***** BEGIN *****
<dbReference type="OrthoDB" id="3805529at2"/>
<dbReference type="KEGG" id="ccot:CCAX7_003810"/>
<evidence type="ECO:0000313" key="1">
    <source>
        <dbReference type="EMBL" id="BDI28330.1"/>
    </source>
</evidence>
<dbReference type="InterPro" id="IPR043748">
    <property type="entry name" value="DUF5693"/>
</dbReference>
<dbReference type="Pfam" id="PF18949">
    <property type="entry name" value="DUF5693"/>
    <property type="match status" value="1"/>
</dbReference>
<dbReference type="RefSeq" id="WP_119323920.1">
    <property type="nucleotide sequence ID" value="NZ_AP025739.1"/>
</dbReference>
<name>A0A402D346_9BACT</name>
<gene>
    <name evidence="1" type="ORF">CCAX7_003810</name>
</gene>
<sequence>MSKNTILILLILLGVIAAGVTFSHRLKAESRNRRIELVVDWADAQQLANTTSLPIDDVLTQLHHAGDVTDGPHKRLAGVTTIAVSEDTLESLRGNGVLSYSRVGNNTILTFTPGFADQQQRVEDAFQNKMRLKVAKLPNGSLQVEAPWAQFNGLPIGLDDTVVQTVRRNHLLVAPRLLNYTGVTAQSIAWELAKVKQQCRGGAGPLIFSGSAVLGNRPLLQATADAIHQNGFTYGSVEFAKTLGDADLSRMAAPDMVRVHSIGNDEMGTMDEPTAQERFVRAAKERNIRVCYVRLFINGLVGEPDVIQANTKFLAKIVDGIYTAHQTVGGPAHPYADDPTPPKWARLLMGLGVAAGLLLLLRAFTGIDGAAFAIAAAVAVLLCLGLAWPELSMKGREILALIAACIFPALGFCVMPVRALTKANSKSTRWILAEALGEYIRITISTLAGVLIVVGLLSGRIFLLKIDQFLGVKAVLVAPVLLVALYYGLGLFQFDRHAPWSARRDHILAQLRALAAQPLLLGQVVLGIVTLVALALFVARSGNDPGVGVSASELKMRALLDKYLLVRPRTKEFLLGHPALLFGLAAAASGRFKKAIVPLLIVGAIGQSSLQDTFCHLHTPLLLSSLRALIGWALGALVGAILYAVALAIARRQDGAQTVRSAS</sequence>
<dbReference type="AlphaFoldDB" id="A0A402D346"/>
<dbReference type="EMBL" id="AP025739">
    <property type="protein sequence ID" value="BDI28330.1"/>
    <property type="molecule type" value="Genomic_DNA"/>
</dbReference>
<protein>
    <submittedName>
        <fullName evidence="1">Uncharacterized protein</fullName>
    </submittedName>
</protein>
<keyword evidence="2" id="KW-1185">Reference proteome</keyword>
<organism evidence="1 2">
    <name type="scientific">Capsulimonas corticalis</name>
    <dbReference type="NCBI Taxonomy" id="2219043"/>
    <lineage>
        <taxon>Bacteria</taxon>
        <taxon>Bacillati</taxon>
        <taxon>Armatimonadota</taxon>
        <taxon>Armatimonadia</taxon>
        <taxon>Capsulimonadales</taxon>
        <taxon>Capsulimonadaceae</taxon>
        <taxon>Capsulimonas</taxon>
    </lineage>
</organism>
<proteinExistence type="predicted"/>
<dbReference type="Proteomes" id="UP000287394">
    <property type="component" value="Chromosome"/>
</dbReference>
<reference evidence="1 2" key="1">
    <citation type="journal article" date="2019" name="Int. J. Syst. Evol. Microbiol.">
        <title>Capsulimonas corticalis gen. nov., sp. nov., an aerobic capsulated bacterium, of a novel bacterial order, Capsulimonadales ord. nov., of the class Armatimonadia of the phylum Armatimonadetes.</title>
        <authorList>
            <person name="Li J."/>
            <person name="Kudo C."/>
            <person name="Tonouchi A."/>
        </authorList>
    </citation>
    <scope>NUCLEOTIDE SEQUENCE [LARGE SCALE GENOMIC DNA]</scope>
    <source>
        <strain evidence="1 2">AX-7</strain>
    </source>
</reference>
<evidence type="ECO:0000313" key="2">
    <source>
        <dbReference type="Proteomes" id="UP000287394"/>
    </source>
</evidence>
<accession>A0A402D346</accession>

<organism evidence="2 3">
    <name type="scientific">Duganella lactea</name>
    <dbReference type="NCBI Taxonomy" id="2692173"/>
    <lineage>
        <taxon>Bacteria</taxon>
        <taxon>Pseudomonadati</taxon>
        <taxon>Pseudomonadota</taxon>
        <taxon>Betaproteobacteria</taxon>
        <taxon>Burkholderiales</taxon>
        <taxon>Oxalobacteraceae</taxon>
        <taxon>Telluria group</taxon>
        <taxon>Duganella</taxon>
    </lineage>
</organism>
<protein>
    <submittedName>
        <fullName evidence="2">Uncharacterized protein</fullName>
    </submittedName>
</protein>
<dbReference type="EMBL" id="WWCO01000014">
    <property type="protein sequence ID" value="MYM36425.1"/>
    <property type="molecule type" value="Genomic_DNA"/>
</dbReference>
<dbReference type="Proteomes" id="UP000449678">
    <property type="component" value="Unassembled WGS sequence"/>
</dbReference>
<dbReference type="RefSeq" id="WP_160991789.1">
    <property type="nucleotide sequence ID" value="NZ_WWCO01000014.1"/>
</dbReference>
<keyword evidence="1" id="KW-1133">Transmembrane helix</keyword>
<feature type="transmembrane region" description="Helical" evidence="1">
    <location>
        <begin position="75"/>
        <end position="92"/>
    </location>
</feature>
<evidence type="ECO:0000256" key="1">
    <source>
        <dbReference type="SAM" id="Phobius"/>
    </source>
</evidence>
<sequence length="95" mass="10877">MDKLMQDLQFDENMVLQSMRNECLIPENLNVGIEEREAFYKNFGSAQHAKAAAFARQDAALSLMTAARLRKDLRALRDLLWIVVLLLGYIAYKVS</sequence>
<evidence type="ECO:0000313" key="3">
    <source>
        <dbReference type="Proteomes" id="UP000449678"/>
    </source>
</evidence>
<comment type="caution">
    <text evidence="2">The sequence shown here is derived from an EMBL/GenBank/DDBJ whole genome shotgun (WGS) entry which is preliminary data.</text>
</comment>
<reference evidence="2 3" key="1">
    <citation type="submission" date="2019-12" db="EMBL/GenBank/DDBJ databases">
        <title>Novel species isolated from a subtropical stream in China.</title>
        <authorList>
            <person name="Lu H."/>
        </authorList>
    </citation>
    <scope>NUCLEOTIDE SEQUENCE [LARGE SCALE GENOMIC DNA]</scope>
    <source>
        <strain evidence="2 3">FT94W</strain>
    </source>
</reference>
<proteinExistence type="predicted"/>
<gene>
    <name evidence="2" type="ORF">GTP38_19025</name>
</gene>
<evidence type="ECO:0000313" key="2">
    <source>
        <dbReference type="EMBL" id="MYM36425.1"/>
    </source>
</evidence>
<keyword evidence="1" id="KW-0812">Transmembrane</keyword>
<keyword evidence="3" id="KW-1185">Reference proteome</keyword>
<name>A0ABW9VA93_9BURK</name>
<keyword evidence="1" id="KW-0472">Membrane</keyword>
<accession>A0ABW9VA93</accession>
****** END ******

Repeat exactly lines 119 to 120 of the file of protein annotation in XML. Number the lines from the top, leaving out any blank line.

    <text evidence="2">The sequence shown here is derived from an EMBL/GenBank/DDBJ whole genome shotgun (WGS) entry which is preliminary data.</text>
</comment>